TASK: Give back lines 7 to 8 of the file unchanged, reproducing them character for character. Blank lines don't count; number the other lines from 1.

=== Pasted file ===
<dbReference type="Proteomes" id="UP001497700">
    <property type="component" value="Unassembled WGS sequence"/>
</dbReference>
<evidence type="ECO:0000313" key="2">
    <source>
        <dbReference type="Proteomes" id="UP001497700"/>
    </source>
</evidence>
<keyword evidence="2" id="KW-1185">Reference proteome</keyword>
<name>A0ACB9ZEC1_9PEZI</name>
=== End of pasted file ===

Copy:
    </source>
</evidence>